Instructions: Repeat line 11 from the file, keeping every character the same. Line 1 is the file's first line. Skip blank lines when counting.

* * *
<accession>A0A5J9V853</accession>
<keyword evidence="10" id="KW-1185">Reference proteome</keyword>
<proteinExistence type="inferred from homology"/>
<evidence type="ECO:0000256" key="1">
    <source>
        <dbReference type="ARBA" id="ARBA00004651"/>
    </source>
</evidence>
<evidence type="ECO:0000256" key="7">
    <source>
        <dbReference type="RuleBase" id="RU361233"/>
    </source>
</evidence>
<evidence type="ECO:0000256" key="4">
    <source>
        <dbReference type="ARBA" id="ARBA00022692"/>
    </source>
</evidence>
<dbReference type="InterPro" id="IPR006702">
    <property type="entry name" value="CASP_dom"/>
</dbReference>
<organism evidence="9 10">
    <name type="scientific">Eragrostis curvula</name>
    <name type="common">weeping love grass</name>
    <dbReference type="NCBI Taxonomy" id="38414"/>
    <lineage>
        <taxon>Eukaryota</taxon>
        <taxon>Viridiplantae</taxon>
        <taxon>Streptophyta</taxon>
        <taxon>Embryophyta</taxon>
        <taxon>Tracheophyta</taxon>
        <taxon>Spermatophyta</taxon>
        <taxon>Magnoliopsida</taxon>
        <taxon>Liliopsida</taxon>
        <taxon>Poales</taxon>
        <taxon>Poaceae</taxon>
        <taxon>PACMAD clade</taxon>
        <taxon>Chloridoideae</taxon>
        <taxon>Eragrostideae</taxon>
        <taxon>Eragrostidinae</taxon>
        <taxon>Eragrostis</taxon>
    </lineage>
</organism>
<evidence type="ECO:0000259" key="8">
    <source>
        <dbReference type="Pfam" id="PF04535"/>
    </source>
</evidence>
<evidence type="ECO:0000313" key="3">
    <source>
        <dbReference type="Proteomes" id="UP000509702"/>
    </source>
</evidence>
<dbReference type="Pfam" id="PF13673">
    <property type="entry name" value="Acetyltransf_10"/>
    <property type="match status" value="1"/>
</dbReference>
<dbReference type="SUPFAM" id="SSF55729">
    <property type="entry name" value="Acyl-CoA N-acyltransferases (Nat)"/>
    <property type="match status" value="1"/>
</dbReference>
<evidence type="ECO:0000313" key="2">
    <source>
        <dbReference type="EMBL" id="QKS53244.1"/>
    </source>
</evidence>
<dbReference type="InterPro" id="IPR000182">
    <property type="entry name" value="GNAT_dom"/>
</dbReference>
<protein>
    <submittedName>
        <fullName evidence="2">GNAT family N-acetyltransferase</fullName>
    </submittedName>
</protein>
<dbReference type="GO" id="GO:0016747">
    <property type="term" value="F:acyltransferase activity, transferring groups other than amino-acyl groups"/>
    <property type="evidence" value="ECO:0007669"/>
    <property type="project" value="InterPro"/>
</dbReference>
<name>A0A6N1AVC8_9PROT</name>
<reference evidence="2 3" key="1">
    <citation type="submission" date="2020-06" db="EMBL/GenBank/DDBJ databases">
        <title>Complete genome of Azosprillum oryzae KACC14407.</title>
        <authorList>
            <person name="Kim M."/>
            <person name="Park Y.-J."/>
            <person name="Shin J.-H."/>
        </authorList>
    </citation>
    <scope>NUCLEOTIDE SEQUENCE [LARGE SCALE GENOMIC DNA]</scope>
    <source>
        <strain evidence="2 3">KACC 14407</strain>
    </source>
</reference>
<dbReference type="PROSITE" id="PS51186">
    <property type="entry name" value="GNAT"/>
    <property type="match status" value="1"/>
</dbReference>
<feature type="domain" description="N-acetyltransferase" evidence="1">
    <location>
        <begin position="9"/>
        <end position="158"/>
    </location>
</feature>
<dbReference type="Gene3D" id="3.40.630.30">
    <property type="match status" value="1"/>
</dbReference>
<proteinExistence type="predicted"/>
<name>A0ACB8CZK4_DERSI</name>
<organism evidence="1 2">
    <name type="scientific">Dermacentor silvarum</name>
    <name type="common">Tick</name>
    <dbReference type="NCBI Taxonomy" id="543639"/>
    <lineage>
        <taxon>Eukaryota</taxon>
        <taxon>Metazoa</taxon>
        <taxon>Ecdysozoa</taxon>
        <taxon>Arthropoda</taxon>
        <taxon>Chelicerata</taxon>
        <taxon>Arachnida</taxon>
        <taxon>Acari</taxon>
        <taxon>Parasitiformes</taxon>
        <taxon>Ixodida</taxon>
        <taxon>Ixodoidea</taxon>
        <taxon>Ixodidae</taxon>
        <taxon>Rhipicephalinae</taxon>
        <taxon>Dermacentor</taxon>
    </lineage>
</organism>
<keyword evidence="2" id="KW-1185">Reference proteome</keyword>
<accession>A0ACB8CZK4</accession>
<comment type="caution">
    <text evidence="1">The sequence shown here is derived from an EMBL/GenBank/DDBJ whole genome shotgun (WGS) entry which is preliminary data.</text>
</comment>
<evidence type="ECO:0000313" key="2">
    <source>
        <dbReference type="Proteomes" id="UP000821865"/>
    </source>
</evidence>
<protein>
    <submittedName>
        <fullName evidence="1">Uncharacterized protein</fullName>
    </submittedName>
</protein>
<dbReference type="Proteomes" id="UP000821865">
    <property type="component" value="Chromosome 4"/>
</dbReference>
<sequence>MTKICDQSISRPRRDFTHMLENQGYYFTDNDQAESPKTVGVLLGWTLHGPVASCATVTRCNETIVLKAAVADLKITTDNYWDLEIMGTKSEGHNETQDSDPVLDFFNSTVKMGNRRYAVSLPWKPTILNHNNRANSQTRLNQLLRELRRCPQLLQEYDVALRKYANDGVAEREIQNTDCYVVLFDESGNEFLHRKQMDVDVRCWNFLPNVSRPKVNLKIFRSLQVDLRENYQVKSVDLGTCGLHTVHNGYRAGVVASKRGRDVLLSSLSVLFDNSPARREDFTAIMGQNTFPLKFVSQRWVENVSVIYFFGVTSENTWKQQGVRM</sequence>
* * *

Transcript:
        <dbReference type="RuleBase" id="RU361233"/>